Decentralization can in many instances be a better alternative to the conventional centralized ways of doing things. Especially when it comes to solving or at least mitigating the deleterious effects of human activities on the natural environment. Although far from being a panacea, when carefully and rationally applied, it can be of immense benefits. As we move into the second decade of this century, we face the insurmountable challenges of dwindling natural resources with exponential increases in demand. It is becoming painfully obvious that in order to meet our needs, we will have to do a lot more with far less. Equally obvious is that life styles, the very paradigms or our ways of thinking we use in our everyday life will need to change.
The tendency to arrange how we do things with centralized systems, is mostly a matter of simple economics. “It’s less costly to do it that way” is the usual logic. While this may hold true for many immediate needs and circumstances, it is woefully myopic and inappropriate when dealing with the “bigger picture” of what is called “complex systems“. Such systems are used to model processes in computer science, biology, economics, physics, chemistry, and many other fields. They are in short, how we understand the Real World.
Some things in the Real World cannot, for practical reasons, be done in a decentralized way, mining for instance. Nature deposits substances like metal oars and coal, in concentrated areas and we in turn have to centralize our activities in order to extract them from the ground.
The number of good, practical solutions to particular Real World problems are often perceived by many people as being very few. Usually the proponents of competing interests will insist that there are only two. When in reality there are probably others that may be better. This is often the case when a third alternative solution calling for decentralizing something that is commonly centralized is available.
To illustrate what I mean, I want you to consider the current issue of the coal mine Arch Coal Inc. wants to dig directly underneath Buckhannon-Upshur High School, in Upshur County, West Virginia. Arch Coal Inc. maintains that it is safe to do so, while The Upshur County Board of Education objects to it. A better resolution to this conflict might arise if the Upshur County Board of Education would change their current paradigm of how a high should be run to a more progressive one. They would then see that by decentralizing their operation it would substantially reduce costs while increasing it’s quality. It would also be apparent then, that a big High School building is no longer needed. Although high schools don’t normally use such things as Distance Learning and low-residency programs, they have been in use by other institutions of higher learning for quite a long time and have been proven, beyond any reasonable doubt, to work better than traditional methods in many ways. While it is true that there is a considerable capital investment in the campus and its buildings, my guess is that Arch Coal Inc., the 2nd largest U.S. Coal Producer, could afford to buy it and would if the deal left them looking like they were supporting education rather than undermining it.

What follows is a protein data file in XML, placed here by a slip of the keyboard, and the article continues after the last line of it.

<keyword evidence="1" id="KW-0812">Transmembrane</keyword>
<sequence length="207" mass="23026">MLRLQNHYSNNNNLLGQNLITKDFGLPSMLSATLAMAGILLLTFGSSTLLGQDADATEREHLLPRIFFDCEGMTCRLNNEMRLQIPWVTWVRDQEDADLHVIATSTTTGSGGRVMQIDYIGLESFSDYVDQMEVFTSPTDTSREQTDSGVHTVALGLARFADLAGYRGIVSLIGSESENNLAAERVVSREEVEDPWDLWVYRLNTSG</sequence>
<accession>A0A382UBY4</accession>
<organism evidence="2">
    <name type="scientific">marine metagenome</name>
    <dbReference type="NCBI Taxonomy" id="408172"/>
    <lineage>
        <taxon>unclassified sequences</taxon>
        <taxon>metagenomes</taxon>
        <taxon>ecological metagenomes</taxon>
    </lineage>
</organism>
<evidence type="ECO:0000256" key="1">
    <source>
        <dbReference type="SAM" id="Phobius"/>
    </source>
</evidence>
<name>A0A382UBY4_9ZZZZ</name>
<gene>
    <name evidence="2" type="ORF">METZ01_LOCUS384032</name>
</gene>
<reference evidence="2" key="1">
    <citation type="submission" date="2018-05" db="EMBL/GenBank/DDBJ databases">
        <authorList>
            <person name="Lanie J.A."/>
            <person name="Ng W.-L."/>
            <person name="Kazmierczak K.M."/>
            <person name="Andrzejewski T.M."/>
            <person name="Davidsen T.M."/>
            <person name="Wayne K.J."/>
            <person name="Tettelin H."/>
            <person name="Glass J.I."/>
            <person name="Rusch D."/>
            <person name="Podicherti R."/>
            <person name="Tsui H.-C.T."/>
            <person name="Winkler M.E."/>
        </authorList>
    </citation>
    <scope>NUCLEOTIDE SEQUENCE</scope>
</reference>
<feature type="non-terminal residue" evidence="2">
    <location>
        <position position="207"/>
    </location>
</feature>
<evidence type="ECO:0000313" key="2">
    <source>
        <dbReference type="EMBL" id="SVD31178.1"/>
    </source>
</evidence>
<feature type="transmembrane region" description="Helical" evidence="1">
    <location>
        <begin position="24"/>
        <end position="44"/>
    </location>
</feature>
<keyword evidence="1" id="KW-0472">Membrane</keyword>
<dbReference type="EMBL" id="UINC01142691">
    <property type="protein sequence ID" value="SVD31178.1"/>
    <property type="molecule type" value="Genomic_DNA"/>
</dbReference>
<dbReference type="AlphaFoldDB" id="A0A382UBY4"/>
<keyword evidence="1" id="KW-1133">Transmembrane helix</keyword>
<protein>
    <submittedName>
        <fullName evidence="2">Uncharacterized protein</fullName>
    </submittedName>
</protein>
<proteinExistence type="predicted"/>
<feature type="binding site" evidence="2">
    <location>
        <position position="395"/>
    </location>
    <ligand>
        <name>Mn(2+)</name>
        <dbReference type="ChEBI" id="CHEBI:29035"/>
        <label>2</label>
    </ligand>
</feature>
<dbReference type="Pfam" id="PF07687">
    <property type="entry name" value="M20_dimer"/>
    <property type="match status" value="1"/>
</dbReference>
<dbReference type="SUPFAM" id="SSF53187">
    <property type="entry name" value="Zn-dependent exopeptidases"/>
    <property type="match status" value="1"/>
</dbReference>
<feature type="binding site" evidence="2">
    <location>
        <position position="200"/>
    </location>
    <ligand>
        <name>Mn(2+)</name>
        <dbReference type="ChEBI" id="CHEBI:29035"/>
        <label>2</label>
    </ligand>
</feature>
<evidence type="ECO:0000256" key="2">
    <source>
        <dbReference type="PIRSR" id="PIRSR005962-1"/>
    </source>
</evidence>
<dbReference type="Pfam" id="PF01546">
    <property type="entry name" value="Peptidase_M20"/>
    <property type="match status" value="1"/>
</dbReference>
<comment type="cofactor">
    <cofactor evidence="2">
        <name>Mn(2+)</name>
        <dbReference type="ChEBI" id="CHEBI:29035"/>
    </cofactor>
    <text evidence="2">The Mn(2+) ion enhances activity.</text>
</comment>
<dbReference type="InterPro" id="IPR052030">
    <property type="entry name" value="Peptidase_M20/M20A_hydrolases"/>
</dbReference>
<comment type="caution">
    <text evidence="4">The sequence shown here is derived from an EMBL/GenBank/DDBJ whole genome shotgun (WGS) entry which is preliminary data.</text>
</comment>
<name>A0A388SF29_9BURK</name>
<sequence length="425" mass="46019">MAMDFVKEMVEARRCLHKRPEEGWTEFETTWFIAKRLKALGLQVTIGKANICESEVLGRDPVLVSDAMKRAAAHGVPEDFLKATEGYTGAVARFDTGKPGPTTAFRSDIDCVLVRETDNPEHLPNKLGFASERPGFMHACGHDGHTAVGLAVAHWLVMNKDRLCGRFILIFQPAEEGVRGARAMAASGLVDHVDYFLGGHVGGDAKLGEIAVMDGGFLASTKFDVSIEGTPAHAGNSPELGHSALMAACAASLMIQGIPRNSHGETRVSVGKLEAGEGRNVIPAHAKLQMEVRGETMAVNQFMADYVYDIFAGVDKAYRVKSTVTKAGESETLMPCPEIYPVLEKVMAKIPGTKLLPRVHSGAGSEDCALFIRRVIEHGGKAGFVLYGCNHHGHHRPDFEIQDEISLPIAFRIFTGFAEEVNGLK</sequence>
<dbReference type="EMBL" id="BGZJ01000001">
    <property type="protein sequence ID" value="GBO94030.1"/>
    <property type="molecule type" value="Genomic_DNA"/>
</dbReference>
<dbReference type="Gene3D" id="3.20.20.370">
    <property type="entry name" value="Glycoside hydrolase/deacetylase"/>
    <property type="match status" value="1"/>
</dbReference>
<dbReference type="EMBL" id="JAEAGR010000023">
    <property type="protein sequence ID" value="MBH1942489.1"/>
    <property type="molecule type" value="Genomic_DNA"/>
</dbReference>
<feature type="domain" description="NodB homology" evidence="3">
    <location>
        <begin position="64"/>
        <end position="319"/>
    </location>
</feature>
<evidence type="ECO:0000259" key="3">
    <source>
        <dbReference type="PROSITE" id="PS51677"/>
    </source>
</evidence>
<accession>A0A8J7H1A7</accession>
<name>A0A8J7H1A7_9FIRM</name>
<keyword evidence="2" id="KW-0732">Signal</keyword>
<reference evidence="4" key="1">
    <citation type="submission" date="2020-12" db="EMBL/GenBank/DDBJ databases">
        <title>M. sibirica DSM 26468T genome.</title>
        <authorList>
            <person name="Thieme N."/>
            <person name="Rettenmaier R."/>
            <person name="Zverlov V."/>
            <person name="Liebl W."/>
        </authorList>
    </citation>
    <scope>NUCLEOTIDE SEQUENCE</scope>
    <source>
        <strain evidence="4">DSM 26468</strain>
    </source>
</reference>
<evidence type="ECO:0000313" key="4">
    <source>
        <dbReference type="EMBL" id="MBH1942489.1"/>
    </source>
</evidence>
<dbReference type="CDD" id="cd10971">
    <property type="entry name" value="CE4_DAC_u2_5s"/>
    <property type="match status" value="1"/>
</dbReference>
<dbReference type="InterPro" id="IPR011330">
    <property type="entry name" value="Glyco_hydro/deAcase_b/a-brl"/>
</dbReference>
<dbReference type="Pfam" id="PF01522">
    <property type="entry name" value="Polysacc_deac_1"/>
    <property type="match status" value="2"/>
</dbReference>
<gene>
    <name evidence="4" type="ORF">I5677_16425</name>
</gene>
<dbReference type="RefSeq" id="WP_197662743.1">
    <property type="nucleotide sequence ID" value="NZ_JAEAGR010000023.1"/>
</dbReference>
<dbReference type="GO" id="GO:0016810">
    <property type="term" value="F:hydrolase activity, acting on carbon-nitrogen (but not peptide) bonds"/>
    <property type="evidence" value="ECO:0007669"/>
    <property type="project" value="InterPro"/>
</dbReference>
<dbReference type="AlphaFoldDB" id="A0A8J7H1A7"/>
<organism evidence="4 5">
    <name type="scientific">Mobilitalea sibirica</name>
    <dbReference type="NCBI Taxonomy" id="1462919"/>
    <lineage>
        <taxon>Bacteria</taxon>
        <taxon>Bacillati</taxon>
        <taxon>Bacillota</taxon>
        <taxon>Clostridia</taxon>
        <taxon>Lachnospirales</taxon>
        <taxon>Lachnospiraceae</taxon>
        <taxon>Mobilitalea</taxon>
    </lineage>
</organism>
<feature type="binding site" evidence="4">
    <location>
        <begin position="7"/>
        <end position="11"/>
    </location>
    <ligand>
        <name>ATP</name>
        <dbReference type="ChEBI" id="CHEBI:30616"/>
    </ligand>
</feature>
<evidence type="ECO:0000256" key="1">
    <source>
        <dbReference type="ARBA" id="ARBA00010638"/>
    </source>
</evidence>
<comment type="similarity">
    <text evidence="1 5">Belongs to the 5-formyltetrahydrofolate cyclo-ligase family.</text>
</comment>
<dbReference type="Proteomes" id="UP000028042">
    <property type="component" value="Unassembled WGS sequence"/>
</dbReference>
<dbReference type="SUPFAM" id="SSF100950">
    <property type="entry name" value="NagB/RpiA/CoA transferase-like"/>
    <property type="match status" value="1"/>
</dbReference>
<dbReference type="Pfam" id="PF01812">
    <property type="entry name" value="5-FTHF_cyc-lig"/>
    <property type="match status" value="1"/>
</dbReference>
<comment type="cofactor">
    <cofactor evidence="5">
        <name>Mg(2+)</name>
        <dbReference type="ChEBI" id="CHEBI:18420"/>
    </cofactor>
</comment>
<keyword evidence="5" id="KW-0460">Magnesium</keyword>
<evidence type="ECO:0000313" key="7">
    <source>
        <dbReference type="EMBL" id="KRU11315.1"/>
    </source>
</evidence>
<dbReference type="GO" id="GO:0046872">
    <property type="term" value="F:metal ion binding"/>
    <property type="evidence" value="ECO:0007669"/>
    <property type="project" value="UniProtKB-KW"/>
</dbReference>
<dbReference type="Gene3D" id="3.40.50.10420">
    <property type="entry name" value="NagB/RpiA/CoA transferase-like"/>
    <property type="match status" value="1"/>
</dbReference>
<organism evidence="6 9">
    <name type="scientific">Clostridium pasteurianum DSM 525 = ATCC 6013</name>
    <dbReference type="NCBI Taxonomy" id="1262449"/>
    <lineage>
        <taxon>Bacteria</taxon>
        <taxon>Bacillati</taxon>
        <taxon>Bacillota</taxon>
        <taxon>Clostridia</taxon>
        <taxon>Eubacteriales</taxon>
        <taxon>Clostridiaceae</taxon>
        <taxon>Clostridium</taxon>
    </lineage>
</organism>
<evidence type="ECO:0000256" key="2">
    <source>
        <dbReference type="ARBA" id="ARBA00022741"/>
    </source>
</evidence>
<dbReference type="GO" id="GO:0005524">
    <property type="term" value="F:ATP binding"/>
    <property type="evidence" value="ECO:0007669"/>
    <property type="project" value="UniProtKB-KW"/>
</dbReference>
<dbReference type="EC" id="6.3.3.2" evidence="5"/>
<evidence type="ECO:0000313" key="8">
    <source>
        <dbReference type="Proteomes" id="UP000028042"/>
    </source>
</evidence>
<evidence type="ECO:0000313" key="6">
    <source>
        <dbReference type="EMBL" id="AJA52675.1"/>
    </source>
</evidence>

Of course, this is far easier said than done and not likely to happen unless, at the very least, the over whelming majority of the people in Upshur County, W.V. demand it. But if it did, it would dramatically reduce the size of the “environmental footprint” of the school. Decentralizing of many, if not most, human activities must happen soon if people, even in the wealthy nations, are going to have a reasonable standard of living in the very near future.
Victory: Arch Coal agrees not to mine under high school!
Great news! Late last week, Arch Coal agreed not to mine for coal underneath Buckhannon Upshur High School in West Virginia.
More than 60,000 CREDO Action members signed a petition to Arch Coal telling the company that mining underneath a high school is unacceptable, and the company responded to the public pressure.
In addition to the petition signatures we delivered, more than 600 CREDO activists called Arch Coal CEO Steven Leer to urge him not to go forward with the proposed mine. Your pressure worked, and made it clear to Arch Coal that endangering schoolchildren in order to mine coal is not acceptable.
Hunter Mullens, an attorney for the Upshur County Board of Education, told the Associated Press what this victory means. “It’s really good for the Upshur County children because we know that school is going to be safe,” he said.1
Thank you doing your part to keep the coal industry in check.
1 Arch agrees not to mine under W.Va. school complex, Associated Press, October 21, 2011
They call this a “Victory”, I see it as a draw at best.
My guess is that they are going to end up with a building that will cost substantially more than by building several-many small neighborhood size schools. For example, it would cost a lot less to move the Teachers K-12 from building to building, then to bus all the kids from home & back. That is effect saving 60-80 trips per class per day! When gas becomes +$5/gal I’d guess that would be more than $1/day/student.
What’s wrong with a one room schoolhouse? One big advantage I see is that it is an opportunity to teach parenting skills at essentially zero cost. It’s not practical for the older kids to be interacting so intimately with the younger ones in separate classrooms.